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The rising incidence of Acanthamoeba keratitis: A 7-year nationwide survey and clinical assessment of risk factors and functional outcomes

  • Anna C. Randag ,

    Roles Conceptualization, Data curation, Formal analysis, Investigation, Methodology, Project administration, Validation, Visualization, Writing – original draft, Writing – review & editing

    Affiliation Rotterdam Eye Hospital, Rotterdam, the Netherlands

  • Jeroen van Rooij,

    Roles Conceptualization, Data curation, Methodology, Project administration, Resources, Supervision, Writing – review & editing

    Affiliation Rotterdam Eye Hospital, Rotterdam, the Netherlands

  • Arnoud T. van Goor,

    Roles Conceptualization, Data curation, Resources, Writing – review & editing

    Affiliation Rotterdam Eye Hospital, Rotterdam, the Netherlands

  • Samuël Verkerk,

    Roles Conceptualization, Data curation, Investigation, Methodology, Resources, Writing – original draft, Writing – review & editing

    Affiliation Radboud University Medical Center, Nijmegen, the Netherlands

  • Robert P. L. Wisse,

    Roles Conceptualization, Data curation, Resources, Writing – review & editing

    Affiliation University Medical Center Utrecht, Utrecht, the Netherlands

  • Isabelle E. Y. Saelens,

    Roles Conceptualization, Data curation, Resources, Writing – review & editing

    Affiliation University Eye Clinic, Maastricht University Medical Center, Maastricht, the Netherlands

  • Remco Stoutenbeek,

    Roles Conceptualization, Data curation, Resources, Writing – review & editing

    Affiliation University Medical Center Groningen, Groningen, the Netherlands

  • Bart T. H. van Dooren,

    Roles Conceptualization, Data curation, Resources, Writing – review & editing

    Affiliations Amphia Hospital, Breda, the Netherlands, Erasmus Medical Center Rotterdam, Rotterdam, the Netherlands

  • Yanny Y. Y. Cheng,

    Roles Conceptualization, Data curation, Resources, Writing – review & editing

    Affiliation Leiden University Medical Center, Leiden, the Netherlands

  • Cathrien A. Eggink

    Roles Conceptualization, Data curation, Methodology, Project administration, Resources, Supervision, Writing – review & editing

    Affiliation Radboud University Medical Center, Nijmegen, the Netherlands



To evaluate the incidence of Acanthamoeba keratitis in the Netherlands between 2009 and 2015 and to analyse predicting factors for treatment outcome.


Patient characteristics, diagnostic methods, diagnostic delay, therapy prior to and after diagnosis, and visual outcome were obtained from medical files of all patients diagnosed with Acanthamoeba keratitis in the Netherlands between 2009 and 2015. A logistic regression analysis on treatment failure, defined as a best corrected visual acuity of less than 20/40 Snellen decimals (i.e. >0.3 logMAR or an approximate loss of three lines of visual acuity) and/or the need for keratoplasty, was performed to determine predicting factors.


Two hundred and twenty-four eyes of 224 patients were included. Ninety-five percent of the patients were contact lens wearers, of whom 74% wore soft contact lenses. The number of cases increased from 16 in 2009 to 49 in 2015. This resulted in an estimated incidence of 1 in 21,000 for soft contact lens wearers in 2015. Eighty-seven eyes (39%) met the criteria for treatment failure. In a multivariable regression analysis, higher age at presentation, a higher severity stage and corticosteroid use before diagnosis were positively correlated with treatment failure. Early referral to a cornea specialist was associated with better clinical outcomes.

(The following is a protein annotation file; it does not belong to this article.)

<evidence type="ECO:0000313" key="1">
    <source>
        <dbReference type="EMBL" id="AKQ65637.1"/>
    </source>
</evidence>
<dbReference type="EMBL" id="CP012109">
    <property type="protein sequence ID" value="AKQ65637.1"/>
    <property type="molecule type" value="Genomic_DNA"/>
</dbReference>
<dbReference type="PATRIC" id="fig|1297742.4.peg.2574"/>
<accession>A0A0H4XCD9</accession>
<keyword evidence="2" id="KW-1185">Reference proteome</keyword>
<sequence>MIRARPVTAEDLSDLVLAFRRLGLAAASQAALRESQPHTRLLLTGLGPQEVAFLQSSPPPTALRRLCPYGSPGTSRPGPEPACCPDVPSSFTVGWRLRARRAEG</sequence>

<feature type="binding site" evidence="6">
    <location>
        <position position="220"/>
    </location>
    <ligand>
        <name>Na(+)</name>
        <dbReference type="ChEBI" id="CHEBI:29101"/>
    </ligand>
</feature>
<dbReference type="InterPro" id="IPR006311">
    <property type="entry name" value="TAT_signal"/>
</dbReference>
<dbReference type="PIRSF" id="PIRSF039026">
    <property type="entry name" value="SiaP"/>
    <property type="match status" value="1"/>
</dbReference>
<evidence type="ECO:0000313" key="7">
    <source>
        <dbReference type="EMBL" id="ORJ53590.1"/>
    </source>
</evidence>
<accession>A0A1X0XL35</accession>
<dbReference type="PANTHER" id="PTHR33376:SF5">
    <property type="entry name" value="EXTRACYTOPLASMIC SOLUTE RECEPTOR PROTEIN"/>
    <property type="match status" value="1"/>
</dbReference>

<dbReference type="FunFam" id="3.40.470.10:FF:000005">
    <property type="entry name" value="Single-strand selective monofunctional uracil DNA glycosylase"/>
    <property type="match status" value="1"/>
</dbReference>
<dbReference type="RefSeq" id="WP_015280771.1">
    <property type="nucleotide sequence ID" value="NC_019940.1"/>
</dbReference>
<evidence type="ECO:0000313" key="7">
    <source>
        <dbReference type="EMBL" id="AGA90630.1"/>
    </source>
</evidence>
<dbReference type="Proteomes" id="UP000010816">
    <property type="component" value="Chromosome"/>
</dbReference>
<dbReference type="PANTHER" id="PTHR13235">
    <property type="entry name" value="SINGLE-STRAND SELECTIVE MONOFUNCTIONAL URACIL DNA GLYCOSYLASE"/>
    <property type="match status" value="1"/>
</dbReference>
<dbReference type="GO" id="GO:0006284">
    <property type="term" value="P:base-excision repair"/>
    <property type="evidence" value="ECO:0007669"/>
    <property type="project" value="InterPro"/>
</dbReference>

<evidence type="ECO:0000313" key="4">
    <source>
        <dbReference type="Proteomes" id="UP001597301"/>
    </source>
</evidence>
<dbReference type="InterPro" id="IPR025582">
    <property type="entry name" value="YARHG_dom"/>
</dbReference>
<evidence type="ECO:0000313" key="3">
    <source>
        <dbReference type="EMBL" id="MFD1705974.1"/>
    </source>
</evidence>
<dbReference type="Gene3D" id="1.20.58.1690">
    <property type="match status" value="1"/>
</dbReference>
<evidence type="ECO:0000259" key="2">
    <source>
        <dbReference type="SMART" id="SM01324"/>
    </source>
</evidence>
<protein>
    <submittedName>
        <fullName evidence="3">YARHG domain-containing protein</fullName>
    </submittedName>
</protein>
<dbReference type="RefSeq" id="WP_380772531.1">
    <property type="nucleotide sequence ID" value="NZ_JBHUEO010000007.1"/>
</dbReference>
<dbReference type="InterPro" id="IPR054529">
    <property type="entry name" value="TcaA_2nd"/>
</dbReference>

Although Acanthamoeba keratitis is still a relatively uncommon disease, the incidence in soft contact lens wearers has increased to reach 1 in 21,000 in 2015. Treatment failure occurred in 39% of cases, with age, higher severity stage, corticosteroid use before diagnosis and indirect referral to a cornea specialist as important risks factors.


Acanthamoeba keratitis (AK) is a rare, but potentially blinding infection of the cornea. Acanthamoeba species are ubiquitous, free-living amoebae, commonly found in soil and water, including tap water. Acanthamoeba infections can lead to the loss of an eye when untreated, but even after treatment, AK can cause significant loss of vision.

AK was first described in 1974 and its incidence rose during the following years, concurrently with the increase of contact lens wear, which was identified as a major risk factor [1]. In 2003, Seal estimated an annual incidence rate of one case of AK per 30,000 soft contact lens wearers for Europe and Hong Kong, based on several cohort studies and surveys [2]. One of these studies was the last national survey of microbial keratitis in contact lens wearers in the Netherlands, performed prospectively during three months in 1996, in which only one case of AK was encountered [3]. Recently, Carnt et al. described an outbreak of AK in the south east of the United Kingdom, starting in 2010–2011 [4]. Recent incidence data of our country are lacking, but cornea specialists report a rise in incidence over the last decade as well. The primary goal of this study was to investigate whether the AK incidence is indeed increasing.